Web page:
This innovative volume traces Brazil's singular character, exploring both the remarkable richness and cohesion of the national culture and the contradictions and tensions that have developed over time. What shared experiences and memories give its citizens their sense of being Brazilian? What metaphors and stereotypes of identity have emerged? The contributors-a multidisciplinary group of U.S. and Brazilian scholars-offer a fresh look at questions that have been asked since the early nineteenth century and that continue to drive nationalist discourse today. Their chapters explore Brazilian identity through the interlinked concepts of texts, facts, sights, and sounds, offering a compelling analysis of how nationalism functions as a social, political, and cultural construction in Latin America.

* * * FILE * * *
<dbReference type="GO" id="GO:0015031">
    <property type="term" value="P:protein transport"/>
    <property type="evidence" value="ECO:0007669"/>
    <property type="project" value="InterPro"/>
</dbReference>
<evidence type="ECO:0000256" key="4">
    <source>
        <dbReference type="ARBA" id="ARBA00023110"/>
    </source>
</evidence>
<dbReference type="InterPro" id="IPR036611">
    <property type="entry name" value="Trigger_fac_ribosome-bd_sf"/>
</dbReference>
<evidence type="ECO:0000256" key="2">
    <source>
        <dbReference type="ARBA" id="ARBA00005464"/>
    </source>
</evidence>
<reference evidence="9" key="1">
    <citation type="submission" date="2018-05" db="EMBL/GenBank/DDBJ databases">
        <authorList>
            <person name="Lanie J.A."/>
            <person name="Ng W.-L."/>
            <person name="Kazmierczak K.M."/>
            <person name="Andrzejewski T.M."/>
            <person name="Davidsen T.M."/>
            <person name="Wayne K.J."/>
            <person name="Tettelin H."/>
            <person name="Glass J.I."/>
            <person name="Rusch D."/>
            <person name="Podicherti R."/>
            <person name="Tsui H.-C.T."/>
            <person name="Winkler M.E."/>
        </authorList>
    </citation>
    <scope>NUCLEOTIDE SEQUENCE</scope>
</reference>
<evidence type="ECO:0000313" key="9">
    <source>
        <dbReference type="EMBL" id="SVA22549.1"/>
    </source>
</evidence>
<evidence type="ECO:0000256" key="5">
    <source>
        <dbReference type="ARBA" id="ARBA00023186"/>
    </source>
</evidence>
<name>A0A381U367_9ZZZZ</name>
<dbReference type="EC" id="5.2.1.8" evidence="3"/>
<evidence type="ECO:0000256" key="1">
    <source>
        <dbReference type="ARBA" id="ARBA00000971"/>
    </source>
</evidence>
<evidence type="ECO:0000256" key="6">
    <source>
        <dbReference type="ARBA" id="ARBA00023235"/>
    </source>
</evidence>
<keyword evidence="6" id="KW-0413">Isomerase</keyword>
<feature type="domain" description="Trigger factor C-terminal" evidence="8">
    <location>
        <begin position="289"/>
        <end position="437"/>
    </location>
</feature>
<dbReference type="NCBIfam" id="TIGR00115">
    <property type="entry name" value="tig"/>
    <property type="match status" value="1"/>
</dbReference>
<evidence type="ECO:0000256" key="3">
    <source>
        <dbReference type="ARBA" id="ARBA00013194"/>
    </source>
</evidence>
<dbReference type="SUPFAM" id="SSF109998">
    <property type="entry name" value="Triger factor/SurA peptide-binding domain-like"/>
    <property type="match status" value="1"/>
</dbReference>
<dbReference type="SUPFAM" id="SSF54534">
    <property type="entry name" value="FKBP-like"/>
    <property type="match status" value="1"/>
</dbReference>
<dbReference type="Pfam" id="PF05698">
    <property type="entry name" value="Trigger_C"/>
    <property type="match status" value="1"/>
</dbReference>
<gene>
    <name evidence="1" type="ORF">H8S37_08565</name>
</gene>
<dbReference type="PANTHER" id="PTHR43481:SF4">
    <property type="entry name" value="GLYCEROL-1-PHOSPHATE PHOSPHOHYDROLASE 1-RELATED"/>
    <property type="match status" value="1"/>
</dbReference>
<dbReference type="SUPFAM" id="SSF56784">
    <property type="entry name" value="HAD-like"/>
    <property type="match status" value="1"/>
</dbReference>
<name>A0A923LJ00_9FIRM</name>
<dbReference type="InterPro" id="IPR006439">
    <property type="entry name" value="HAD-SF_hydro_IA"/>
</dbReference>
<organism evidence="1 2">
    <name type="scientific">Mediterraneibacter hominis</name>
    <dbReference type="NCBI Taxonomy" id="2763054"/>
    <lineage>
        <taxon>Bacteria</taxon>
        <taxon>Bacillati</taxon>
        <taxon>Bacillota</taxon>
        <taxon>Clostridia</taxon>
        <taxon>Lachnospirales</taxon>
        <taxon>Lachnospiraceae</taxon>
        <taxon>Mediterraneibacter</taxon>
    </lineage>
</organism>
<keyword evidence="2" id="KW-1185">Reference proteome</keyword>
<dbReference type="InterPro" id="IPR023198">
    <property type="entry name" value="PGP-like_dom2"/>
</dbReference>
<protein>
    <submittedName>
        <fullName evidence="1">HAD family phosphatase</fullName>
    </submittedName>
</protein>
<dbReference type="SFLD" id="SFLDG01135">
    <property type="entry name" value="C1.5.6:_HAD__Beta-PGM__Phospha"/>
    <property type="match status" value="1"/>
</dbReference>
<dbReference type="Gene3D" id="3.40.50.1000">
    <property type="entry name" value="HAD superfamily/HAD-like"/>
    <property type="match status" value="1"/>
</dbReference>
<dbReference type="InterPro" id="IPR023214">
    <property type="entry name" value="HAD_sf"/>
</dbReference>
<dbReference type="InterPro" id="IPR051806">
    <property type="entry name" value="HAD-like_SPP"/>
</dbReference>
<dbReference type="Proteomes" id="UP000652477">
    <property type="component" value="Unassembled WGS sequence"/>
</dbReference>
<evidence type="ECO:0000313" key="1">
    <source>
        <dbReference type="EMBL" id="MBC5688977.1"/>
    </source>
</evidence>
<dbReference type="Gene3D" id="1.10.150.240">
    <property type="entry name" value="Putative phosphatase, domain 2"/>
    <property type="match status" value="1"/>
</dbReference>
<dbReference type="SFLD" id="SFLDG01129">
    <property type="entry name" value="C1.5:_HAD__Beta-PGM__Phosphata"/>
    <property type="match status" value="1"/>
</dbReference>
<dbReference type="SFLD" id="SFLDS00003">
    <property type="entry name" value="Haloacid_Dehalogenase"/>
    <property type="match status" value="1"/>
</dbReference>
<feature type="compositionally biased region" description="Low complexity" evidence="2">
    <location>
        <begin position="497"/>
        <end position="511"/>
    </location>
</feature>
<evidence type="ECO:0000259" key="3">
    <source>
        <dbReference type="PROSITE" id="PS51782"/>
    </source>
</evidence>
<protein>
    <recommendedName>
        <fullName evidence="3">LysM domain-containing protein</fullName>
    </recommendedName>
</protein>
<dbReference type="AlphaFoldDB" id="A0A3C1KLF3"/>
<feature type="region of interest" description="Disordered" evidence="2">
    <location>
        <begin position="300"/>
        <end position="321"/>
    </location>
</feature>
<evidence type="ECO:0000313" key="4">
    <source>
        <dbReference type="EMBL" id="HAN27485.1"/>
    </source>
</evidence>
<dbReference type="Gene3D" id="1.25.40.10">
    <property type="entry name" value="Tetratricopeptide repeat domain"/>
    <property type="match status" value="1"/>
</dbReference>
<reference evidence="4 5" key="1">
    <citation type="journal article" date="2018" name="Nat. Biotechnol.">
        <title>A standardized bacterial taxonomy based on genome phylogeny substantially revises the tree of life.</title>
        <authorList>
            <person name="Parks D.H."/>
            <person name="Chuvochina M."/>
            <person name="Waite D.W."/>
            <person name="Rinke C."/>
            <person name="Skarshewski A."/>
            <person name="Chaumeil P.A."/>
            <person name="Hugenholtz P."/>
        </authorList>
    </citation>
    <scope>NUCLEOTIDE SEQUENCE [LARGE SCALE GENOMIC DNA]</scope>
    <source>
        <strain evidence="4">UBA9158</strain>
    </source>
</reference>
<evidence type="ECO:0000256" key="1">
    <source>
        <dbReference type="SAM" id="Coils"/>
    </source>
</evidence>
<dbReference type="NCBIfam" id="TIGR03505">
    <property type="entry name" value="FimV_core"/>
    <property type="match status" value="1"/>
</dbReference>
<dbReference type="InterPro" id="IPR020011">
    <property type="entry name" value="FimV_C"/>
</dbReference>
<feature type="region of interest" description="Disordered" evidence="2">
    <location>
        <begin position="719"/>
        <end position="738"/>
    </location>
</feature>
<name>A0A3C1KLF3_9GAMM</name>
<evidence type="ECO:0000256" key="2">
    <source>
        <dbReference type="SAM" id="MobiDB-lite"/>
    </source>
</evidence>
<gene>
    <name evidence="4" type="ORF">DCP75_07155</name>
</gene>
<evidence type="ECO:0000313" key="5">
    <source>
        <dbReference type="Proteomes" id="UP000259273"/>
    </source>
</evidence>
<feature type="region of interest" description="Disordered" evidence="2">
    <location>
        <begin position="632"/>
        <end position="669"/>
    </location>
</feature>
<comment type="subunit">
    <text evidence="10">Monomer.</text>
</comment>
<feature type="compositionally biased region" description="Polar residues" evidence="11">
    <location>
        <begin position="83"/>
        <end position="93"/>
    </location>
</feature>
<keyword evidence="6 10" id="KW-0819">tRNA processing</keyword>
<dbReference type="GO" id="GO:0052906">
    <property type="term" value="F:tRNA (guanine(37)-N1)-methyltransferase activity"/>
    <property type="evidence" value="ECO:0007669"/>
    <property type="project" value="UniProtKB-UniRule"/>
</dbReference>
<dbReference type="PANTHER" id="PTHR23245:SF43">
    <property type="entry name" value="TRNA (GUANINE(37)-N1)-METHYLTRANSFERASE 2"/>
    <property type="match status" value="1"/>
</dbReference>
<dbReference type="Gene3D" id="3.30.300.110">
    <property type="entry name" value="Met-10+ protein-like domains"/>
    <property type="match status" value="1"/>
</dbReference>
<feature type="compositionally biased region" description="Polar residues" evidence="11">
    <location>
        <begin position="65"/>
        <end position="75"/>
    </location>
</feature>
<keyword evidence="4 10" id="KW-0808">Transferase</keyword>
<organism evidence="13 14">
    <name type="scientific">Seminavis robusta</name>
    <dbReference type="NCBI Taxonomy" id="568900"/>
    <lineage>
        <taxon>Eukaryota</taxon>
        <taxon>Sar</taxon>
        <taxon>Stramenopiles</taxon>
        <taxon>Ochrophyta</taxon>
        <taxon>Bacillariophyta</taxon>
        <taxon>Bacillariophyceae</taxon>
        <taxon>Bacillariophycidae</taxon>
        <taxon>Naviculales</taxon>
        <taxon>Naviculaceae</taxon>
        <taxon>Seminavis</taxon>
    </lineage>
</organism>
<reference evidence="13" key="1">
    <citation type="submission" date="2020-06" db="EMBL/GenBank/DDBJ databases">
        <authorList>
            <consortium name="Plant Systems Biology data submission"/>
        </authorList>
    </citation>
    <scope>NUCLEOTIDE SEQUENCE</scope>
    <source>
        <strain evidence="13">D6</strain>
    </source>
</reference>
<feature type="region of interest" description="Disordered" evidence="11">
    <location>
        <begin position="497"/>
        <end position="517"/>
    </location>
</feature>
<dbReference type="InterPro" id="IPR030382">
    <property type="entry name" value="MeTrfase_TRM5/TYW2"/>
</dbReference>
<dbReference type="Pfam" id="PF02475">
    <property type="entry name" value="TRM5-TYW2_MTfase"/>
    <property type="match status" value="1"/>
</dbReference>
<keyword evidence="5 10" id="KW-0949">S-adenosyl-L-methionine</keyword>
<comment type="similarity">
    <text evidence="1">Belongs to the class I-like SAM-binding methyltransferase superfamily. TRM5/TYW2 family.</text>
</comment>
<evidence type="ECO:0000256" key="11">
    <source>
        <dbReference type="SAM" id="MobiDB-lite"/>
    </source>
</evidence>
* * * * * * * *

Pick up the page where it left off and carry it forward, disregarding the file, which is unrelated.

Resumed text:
Carmen Nava is associate professor of history at California State University, San Marcos. Ludwig Lauerhass Jr. is lecturer emeritus at the University of California, Los Angeles.
Introduction: A Four-Part Canon for the Analysis of Brazilian National Identity Part I: Texts Chapter 1: Machado de Assis and the Question of Brazilian National Identity Chapter 2: Euclides de Cunha's View of Brazil's Fractured Identity Chapter 3: Gilberto Freyre's Concept of Culture in The Masters and the Slaves Part II: Facts Chapter 4: Brasiliana: Published Works and Collections Chapter 5: Forging Future Citizens in Brazilian Public Schools, 1937-1945 Part III: Sights Chapter 6: The Visual Imaging of Brazilian Identity Chapter 7: Cinematic Images of the Brazilian Indian Chapter 8: The Emperor and His Pedestal: Pedro I and Disputed Views of the Brazilian Nation, 1860-1900 Part IV: Sounds Chapter 9: Two Musical Representations of Brazil: Carlos Gomes and Heitor Villa Lobos Timeline of Brazilian History